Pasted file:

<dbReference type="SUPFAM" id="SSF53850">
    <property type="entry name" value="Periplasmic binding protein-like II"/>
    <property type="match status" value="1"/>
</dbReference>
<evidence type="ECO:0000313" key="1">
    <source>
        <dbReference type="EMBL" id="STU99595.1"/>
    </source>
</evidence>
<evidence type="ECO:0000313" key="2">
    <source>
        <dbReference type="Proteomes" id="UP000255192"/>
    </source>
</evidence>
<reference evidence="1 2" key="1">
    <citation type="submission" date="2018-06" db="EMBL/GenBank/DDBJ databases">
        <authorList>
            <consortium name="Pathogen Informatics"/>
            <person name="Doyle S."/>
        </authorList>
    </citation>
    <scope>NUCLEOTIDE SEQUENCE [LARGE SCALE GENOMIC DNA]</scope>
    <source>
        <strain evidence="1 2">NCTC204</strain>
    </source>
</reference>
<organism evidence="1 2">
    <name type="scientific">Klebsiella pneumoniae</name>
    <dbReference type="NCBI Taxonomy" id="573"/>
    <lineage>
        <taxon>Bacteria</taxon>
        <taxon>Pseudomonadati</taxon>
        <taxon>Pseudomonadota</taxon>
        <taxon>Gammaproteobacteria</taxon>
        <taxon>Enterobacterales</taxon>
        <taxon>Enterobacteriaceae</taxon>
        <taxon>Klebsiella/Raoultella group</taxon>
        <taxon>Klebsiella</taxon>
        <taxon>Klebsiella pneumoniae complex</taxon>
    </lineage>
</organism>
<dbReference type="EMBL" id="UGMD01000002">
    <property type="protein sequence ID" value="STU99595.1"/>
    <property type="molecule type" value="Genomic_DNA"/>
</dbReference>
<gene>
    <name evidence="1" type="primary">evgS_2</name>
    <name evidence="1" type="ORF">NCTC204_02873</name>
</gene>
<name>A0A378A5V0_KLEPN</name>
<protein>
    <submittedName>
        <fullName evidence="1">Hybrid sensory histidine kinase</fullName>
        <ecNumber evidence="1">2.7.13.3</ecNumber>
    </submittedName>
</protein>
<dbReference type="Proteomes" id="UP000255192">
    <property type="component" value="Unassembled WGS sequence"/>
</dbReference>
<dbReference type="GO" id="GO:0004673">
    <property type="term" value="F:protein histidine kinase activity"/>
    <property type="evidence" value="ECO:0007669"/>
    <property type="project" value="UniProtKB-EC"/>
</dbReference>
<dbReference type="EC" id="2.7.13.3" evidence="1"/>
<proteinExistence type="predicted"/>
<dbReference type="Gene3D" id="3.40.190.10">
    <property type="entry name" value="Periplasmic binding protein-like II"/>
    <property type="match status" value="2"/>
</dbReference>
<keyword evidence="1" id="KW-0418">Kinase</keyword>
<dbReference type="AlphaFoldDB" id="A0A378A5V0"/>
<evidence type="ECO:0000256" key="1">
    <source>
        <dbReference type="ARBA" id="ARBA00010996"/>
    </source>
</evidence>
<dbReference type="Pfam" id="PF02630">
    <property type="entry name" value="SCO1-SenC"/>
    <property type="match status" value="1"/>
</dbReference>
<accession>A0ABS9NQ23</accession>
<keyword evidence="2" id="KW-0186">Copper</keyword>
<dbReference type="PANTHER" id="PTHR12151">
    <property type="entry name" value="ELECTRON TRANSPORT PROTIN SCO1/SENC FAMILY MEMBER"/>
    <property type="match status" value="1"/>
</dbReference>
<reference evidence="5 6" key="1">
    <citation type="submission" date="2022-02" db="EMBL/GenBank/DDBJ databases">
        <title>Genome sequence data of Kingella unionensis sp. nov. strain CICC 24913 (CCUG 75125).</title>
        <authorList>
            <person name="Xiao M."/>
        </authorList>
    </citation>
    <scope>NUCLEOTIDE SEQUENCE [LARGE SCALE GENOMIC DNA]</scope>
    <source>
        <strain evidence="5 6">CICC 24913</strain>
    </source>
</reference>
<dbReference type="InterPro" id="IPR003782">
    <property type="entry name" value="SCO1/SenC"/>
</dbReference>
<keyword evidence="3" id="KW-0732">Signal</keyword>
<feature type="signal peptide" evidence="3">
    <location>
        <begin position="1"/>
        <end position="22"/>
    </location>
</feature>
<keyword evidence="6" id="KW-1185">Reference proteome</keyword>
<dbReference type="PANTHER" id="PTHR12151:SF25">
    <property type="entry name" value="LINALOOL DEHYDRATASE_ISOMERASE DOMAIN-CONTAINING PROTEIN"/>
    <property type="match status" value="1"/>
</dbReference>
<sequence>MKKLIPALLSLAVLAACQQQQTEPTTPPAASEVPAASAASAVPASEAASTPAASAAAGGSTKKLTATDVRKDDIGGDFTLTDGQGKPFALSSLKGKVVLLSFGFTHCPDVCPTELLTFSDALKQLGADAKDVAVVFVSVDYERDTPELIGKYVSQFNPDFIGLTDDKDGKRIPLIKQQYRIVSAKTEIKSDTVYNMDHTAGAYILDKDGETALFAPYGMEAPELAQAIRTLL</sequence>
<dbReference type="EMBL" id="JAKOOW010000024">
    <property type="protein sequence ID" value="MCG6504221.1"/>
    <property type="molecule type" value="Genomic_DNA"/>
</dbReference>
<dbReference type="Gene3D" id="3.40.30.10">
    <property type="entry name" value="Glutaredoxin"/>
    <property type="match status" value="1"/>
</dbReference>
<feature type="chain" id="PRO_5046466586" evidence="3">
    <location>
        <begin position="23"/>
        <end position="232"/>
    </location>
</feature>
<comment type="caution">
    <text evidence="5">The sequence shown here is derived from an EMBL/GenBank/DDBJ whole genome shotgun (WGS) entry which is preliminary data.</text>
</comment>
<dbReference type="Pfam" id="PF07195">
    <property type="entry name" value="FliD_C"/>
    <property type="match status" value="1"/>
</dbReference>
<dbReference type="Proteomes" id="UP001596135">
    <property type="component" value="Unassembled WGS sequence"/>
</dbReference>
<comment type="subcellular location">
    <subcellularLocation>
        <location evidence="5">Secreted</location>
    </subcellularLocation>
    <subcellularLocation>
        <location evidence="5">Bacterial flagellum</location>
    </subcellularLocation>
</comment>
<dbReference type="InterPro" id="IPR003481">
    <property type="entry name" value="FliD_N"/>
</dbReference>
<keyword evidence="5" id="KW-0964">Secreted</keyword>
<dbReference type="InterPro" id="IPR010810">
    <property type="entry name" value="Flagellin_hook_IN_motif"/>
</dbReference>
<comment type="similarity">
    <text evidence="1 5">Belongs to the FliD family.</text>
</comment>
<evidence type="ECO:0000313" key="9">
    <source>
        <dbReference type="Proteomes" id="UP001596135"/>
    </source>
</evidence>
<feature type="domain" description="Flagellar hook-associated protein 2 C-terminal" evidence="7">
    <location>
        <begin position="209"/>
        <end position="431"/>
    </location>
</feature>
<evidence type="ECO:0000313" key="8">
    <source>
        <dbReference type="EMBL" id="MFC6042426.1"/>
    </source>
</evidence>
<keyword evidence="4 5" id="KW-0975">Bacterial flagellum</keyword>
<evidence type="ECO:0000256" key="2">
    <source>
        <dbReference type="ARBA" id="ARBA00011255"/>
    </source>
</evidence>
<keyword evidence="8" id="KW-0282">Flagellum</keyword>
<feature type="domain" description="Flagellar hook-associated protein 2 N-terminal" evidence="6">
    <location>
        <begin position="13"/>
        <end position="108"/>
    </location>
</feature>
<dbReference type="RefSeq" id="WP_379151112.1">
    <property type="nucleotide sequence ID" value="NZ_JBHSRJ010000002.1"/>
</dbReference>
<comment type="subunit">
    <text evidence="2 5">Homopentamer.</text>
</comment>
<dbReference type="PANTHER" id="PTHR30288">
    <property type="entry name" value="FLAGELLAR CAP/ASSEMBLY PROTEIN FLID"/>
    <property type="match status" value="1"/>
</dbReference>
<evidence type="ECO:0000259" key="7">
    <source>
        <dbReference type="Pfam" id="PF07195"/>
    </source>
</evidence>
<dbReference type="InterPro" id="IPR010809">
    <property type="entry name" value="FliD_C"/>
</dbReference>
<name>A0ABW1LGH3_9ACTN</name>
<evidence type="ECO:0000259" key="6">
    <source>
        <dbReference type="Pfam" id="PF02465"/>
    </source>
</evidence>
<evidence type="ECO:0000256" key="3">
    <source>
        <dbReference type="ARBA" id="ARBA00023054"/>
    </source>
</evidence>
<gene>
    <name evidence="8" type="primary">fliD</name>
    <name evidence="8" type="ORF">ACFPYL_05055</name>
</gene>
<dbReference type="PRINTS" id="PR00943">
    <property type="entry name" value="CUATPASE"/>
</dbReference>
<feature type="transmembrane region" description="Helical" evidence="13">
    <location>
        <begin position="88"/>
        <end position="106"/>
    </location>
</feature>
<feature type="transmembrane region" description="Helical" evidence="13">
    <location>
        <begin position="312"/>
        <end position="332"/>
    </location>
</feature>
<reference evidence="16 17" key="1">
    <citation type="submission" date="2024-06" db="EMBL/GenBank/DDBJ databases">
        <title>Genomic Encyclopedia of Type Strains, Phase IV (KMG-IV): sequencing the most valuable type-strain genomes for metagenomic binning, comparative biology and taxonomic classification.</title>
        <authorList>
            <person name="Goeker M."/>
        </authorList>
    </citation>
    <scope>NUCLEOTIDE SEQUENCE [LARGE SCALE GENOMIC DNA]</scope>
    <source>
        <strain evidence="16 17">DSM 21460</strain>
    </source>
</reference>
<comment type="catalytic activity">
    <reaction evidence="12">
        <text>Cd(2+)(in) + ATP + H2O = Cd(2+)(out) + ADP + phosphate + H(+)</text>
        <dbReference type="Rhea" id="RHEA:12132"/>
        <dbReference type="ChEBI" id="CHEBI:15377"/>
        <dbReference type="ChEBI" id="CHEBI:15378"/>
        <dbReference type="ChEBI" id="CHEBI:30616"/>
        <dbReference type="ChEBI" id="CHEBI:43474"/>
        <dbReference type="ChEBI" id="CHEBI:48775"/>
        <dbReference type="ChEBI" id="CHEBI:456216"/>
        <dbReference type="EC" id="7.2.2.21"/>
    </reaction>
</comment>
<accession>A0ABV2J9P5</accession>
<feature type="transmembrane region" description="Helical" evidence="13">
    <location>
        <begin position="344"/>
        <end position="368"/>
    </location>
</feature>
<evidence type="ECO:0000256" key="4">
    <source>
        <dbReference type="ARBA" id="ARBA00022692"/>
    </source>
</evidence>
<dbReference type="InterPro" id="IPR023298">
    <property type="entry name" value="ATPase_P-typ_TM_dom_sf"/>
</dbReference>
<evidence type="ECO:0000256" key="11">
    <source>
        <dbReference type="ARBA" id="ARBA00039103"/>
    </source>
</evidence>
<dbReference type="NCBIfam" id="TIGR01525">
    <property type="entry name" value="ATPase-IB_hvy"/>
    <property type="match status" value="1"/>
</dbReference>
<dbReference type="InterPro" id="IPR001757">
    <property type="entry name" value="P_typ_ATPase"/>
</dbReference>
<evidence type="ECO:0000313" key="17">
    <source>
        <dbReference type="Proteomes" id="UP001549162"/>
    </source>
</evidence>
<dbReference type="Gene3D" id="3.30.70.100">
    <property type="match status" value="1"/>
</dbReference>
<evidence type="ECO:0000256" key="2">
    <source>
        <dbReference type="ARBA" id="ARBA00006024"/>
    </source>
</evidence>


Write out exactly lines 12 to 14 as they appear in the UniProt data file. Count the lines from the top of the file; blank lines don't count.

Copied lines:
        <dbReference type="Proteomes" id="UP000255192"/>
    </source>
</evidence>